Black and white

  • Raymond Pettibon: there was an exhibition on Pettibon in Salzburg recently, which I wrote a post on in POP (Lacher-Bryk, 2017). To me he is more of a drawing than painting artist, therefore omitted here
  • José Toirac: I like the energy in his black and white portraits, also the political statements, which I feel close to
  • Alli Sharma: again a portraitist like Kevans and Lomax above without, in my opinion, an extraordinary technique or style which would make her an attractive option to research
  • Gia Edzgveradze: regarding the black and white requirement like Pettibon he is more a drawing artist, so left out from this research despite his enormous versatility

José Toirac, born 1966 in Guantanamo, Cuba, does what may be expected from a Cuban artist. He takes photographic evidence from the political history of his country and reworks it in black and white paint, sometimes combined with techniques derviced from the advertising industry to add some exquisitely observed emotional quality. I was drawn to the less clearly worked-out “Untitled (con Fidel) (from Serie Gris)” (Toirac, 2004), which I will be trying to sketch for the interesting line of energetic while silent communication appearing to exist between the depicted persons despite their not exactly looking at each other.

Colour and pattern

  • Peter Doig: one of my favourite artists, see e.g. Lacher-Bryk (2016)
  • Édouard Vuillard: symbolist one hundred years before Doig, but connected in style, very bold and daring, but subjects very much those of the 19th century, to which I do not feel connected
  • Tal R: same age as Doig, born in Isreal, lives in Denmark, the appeal of his work to me changes from disbelief at the ugly rough carelessness of some work (especially that found on Pinterest) to fascination with several of the intricate patterns he creates, but overall I can feel no connection
  • Daniel Richter: same age as Doig and Tal R, for me he is right between Doig and Tal R in both the choice of subjects and use of colour, with great subtlety and and sure feeling for composition and pattern

There was no question which artist to choose first from this list. Peter Doig (*1959, UK) speaks to me in terms of genuine colour magic. His work is described as idiosyncratic, which does not say more than that Doig does things his own way and this is probably where his great appeal to me comes from. Contrary to so many of his contemporaries he seems oblivious to trends, walking between representation and abstraction (Sooke, 2008), very likely without the goal of meeting any expectations. I am going to try and find out more about his famous “White Canoe” (Doig, 1990/91), which is a surprisingly large 200 x 243 cm in size and whose composition appears to me ideal for an investigation of colour and pattern, because it is the one on top of the other.

Daniel Richter (*1962, Germany) belongs with the neo-expressionist/symbolist movement. On artnet (n.d.) he describes his approach in this way: “I don’t believe in technique. For me, painting is a form of thinking, and I keep control over the things required for this form of thinking.” This is something I am keenly interested in learning for myself. So in order to find out more about Richter, Doig and myself, I have chosen to examine Trevelfast (Richter, 2004), also a very large size painting (232 x 283 cm). To me his approach resembles Peter Doig’s in White Canoe, but with an additional ghostly emotional quality achieved by combining pure colour and patterns derived from these colours to create a vibrant, moving three-dimensional experience.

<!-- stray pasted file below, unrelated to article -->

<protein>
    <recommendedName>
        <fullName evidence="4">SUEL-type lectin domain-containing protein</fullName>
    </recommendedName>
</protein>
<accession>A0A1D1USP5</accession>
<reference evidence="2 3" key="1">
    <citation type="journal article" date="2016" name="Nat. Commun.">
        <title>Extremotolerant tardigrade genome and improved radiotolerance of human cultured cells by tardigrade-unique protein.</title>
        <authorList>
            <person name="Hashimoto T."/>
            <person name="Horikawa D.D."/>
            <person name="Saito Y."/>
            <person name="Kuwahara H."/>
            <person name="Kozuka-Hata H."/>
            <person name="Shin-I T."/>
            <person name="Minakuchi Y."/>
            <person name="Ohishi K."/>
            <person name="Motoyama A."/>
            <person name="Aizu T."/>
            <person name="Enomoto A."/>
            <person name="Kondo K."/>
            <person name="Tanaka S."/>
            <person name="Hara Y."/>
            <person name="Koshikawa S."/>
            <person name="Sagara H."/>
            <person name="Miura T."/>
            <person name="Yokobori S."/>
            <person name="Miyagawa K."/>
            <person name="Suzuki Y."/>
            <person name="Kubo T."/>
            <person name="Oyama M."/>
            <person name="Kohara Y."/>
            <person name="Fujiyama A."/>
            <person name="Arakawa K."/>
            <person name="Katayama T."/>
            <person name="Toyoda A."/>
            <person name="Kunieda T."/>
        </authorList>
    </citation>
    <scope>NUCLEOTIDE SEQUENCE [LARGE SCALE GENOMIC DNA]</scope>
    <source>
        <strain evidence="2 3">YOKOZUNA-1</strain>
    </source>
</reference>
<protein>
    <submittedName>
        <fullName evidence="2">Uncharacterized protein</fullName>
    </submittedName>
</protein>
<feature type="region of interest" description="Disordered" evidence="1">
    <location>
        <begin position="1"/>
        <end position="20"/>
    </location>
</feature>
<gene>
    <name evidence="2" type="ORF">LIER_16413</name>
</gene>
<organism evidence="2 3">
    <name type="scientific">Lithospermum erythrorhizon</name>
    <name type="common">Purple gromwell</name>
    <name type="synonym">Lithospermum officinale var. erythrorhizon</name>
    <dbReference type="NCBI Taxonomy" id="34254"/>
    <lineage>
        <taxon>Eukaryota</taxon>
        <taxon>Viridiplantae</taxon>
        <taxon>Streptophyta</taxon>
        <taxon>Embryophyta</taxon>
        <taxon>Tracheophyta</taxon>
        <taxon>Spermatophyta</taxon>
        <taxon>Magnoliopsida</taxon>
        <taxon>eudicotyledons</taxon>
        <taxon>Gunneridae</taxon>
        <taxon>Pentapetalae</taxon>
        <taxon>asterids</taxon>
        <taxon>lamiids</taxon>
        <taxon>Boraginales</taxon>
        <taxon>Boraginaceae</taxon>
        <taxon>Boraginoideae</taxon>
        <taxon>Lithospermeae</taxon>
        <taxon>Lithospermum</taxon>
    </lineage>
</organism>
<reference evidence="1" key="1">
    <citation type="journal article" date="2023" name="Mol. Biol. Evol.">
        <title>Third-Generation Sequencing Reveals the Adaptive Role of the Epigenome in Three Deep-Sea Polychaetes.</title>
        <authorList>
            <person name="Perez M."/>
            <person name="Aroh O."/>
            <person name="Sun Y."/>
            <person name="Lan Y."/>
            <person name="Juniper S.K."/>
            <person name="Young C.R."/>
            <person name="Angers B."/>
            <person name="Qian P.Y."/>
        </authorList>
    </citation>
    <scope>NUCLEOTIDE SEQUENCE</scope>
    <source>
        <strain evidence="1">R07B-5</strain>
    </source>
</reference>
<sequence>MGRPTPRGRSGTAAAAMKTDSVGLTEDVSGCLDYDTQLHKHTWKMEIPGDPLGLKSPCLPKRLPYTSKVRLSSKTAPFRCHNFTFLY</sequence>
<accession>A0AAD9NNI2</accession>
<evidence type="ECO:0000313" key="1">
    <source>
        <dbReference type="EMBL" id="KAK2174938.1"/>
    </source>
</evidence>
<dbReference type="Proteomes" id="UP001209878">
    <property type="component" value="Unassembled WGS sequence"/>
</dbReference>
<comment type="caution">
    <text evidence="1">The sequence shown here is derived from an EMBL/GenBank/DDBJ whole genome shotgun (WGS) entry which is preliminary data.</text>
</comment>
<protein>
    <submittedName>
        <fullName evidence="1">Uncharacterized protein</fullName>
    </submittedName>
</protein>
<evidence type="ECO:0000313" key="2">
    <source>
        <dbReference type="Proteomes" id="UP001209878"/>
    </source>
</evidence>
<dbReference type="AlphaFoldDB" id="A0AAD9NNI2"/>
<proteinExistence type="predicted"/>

I don’t like messy and this is why I should probably have a go at just this. It will help me loosen up, relocate some of my planning from head to heart and most likely discover something completely new.

  • Denis Castellas: I have come across his work before, he includes many drawing elements into his paintings, which do not look messy to me. His compositions using line and tone are very cleverly and attractively arranged, great intuition
  • Cecily Brown: only superficially messy, enigmatic constructions weaving messages into complex environments, technique looks very attractive to me
  • Carole Benzaken: cannot find anything messy, but something on shadows, very attractive black and white work also, will come back to her for Assignment 1,
  • Elizabeth Peyton: I could not find any truly messy work on the internet. Again I find that she is one of an immensely large group of contemporary painters whose deliberately careless style and choice of subjects is very similar
  • Chantal Joffe: her subjects are mostly women and children and as with Peyton above I could not find any truly messy work on the internet. Choice of style and subjects resemble Peyton’s work
  • Jasper Joffe: appears to be, among other things, a satirical portraitist and this makes him interesting for me
  • Harry Pye: not my direction at all, deliberately childlike but not in the magical way. Like the way children learn to paint when made alike at school (except for a few co-productions with other painters). Why would he do it?

25 April 2017. It was difficult to select from this list, because with most of these artists I was unable to see the messy in their style. They seem to have mastered with great skill what to me seems incredibly difficult: to evoke an impression of random application of paint while maintaining control of a great composition. I am at a loss of how to fulfill the task of copying such complexity and will need to restrict the practical research to part of a painting.